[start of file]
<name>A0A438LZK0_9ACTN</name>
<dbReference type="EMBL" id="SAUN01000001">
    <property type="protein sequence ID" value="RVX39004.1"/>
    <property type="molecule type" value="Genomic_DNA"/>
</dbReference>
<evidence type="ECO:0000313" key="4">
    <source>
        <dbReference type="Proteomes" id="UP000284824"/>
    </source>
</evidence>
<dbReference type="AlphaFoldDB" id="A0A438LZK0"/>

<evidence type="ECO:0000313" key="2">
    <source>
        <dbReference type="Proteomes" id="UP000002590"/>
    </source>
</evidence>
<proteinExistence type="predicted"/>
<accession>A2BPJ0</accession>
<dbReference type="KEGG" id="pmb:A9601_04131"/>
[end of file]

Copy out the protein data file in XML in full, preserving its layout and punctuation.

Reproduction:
<name>A0A438LZK0_9ACTN</name>
<dbReference type="EMBL" id="SAUN01000001">
    <property type="protein sequence ID" value="RVX39004.1"/>
    <property type="molecule type" value="Genomic_DNA"/>
</dbReference>
<evidence type="ECO:0000313" key="4">
    <source>
        <dbReference type="Proteomes" id="UP000284824"/>
    </source>
</evidence>
<dbReference type="AlphaFoldDB" id="A0A438LZK0"/>

<evidence type="ECO:0000313" key="2">
    <source>
        <dbReference type="Proteomes" id="UP000002590"/>
    </source>
</evidence>
<proteinExistence type="predicted"/>
<accession>A2BPJ0</accession>
<dbReference type="KEGG" id="pmb:A9601_04131"/>